Patrick Modiano is an acclaimed French novelist and winner of the 2014 Nobel Prize in Literature. He was born on July 30, 1945 in Boulogne-Billancourt, a commune in the western suburbs of Paris, France. Due to the absence of both of his parents, Modiano’s childhood was rather peculiar.
His father, being of Italian-Jewish origin, was not present during Modiano’s childhood due to the rigorous conditions towards the Jewish population during this time, and his mother, an actress, was mostly absent due to her tours around Europe. This absence led to a strong bond between Modiano and his younger brother, Rudy, who passed away at age 9, affecting Modiano deeply.
Raymond Queneau was a key influence in his career, him being the one who introduced Modiano to the world of literature by inviting him to a cocktail party thrown by publisher Édition Gallimard, which later became Modiano’s publisher as well.
Modiano, in his writing, deals with issues of identity. Most of his work is done through the lens of “mania” and a desire to track the truthfulness of existence through the reconstruction of the past. One of Modiano’s biggest obsessions is the period of the Occupation of Europe, and he returns to this theme time and time again, creating a homogeneous work.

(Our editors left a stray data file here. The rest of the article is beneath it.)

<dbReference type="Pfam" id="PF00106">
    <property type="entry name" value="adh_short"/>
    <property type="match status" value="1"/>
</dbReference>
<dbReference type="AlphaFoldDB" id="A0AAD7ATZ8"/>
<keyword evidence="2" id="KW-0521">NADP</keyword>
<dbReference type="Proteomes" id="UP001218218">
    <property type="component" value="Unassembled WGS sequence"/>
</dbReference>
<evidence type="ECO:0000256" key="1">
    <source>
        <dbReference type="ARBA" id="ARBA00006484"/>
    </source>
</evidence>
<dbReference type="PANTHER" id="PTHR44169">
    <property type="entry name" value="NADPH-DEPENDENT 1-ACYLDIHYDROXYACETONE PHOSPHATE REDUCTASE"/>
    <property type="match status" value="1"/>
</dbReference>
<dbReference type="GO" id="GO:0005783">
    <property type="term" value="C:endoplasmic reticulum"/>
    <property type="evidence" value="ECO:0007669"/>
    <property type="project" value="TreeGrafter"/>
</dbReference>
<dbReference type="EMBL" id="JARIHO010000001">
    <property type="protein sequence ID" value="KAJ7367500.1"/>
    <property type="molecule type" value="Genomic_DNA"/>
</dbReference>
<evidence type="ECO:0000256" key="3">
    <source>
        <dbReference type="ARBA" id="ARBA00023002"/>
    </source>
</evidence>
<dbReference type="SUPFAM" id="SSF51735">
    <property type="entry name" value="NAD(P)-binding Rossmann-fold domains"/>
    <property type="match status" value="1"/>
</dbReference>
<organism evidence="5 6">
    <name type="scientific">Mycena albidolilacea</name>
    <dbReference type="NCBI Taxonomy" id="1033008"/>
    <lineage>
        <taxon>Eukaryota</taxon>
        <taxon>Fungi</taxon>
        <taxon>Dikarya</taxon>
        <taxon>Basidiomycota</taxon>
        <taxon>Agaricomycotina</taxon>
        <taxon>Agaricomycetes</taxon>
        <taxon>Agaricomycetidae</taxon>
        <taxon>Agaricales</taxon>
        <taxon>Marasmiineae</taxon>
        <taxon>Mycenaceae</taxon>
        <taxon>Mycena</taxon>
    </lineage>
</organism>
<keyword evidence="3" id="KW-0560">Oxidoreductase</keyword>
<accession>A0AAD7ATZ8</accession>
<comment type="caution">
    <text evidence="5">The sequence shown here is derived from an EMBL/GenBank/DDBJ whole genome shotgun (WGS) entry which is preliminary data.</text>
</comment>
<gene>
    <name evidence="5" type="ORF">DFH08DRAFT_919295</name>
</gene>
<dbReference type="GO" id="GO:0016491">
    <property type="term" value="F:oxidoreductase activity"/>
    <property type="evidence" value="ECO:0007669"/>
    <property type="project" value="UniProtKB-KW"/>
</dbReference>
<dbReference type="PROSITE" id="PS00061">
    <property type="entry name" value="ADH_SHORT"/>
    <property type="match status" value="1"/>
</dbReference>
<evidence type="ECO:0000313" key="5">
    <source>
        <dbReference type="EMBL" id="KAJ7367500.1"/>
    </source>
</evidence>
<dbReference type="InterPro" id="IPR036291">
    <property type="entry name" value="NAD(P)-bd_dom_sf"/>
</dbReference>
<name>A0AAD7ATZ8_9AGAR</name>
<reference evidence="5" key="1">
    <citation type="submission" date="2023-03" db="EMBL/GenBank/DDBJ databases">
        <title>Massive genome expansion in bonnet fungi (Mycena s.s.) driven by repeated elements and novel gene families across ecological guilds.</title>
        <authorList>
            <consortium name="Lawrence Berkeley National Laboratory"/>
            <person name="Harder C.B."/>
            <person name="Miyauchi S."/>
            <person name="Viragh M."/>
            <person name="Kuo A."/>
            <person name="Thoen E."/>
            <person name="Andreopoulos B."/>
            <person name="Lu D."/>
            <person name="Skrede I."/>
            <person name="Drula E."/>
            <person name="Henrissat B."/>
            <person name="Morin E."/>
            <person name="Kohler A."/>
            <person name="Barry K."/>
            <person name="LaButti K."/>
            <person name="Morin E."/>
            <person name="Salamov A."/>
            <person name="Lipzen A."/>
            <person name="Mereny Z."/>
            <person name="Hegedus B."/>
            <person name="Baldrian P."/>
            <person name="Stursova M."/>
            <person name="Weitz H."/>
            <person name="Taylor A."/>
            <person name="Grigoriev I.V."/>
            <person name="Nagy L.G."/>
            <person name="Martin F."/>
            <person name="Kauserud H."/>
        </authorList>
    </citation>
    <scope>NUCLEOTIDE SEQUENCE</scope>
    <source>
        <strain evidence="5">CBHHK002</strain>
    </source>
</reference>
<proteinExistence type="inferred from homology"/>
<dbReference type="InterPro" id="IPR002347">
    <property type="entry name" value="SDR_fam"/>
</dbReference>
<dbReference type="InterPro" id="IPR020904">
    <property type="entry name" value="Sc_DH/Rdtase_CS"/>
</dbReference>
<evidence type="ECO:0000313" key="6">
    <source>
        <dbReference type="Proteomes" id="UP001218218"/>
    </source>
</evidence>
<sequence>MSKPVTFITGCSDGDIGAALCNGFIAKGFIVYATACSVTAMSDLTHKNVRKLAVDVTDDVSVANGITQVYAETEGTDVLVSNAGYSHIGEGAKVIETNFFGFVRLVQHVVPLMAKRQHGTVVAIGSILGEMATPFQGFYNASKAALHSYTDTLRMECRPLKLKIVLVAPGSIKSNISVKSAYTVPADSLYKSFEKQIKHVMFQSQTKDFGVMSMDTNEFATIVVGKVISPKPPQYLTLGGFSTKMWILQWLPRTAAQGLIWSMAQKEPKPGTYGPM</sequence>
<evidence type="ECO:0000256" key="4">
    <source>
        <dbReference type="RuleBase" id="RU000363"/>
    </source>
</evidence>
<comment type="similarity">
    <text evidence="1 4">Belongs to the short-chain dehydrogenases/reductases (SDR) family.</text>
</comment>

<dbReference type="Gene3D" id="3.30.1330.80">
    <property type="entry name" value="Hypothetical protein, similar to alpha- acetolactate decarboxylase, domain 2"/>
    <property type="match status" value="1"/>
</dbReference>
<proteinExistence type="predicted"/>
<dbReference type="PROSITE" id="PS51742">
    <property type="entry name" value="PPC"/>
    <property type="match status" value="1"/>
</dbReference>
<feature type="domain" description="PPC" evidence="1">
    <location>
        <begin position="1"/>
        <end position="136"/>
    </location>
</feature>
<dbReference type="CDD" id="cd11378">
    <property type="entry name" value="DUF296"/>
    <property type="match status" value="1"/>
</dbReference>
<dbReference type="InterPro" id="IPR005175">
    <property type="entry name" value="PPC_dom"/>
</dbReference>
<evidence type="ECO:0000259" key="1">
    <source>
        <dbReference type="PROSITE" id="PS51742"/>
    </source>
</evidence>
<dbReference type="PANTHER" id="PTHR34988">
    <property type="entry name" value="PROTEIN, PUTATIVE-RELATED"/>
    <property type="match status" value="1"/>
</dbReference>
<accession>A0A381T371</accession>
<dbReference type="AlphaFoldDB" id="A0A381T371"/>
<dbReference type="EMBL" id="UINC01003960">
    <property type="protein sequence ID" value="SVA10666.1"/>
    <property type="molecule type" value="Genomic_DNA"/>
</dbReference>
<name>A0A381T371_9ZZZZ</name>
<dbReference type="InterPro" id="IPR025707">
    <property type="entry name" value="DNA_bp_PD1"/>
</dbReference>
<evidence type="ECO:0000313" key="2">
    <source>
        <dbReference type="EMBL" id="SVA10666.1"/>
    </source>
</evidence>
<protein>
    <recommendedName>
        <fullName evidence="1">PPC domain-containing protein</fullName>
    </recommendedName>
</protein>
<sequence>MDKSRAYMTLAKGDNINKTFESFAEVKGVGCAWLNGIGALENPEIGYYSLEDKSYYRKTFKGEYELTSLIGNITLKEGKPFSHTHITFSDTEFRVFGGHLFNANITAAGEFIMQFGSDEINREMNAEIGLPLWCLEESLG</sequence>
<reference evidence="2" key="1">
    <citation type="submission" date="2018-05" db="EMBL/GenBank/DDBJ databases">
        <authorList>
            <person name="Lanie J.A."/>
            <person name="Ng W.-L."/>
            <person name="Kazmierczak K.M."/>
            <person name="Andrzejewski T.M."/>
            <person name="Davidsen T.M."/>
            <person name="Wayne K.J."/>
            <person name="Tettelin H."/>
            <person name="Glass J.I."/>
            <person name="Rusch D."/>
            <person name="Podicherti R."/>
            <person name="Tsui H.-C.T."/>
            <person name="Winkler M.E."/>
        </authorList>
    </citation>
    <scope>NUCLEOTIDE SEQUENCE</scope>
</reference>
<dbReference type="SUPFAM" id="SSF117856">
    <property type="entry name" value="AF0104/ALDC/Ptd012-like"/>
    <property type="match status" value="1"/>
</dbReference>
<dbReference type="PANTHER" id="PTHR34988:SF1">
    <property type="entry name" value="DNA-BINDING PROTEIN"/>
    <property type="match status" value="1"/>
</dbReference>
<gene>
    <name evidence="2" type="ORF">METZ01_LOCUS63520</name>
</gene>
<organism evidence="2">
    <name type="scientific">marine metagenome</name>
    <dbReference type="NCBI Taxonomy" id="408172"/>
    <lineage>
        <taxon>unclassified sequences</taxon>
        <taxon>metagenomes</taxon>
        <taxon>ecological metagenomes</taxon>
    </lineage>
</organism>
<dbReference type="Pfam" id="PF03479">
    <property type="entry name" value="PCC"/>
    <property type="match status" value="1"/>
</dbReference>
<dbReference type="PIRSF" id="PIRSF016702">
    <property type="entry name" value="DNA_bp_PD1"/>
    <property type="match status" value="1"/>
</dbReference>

His first book published was La Place de l’étoile (Place Charles de Gaulle), published in 1968, when Modiano was only 22 years old. This book later became a trilogy, including The Night Watch and Ring Roads. Other works by this author include Missing Person (Rue des Boutiques obscures), A Trace of Malice (Quartier Perdu), Suspended Sentences (Remise de peine), among many other works.
Modiano is the winner of multiple awards, including the Nobel Prize in Literature in 2014, the Prix Fénéon and Prix Roger-Nimien for his novel La Place de l’étoile in 1968, and the Austrian State Prize for European Literature in 2012, among others.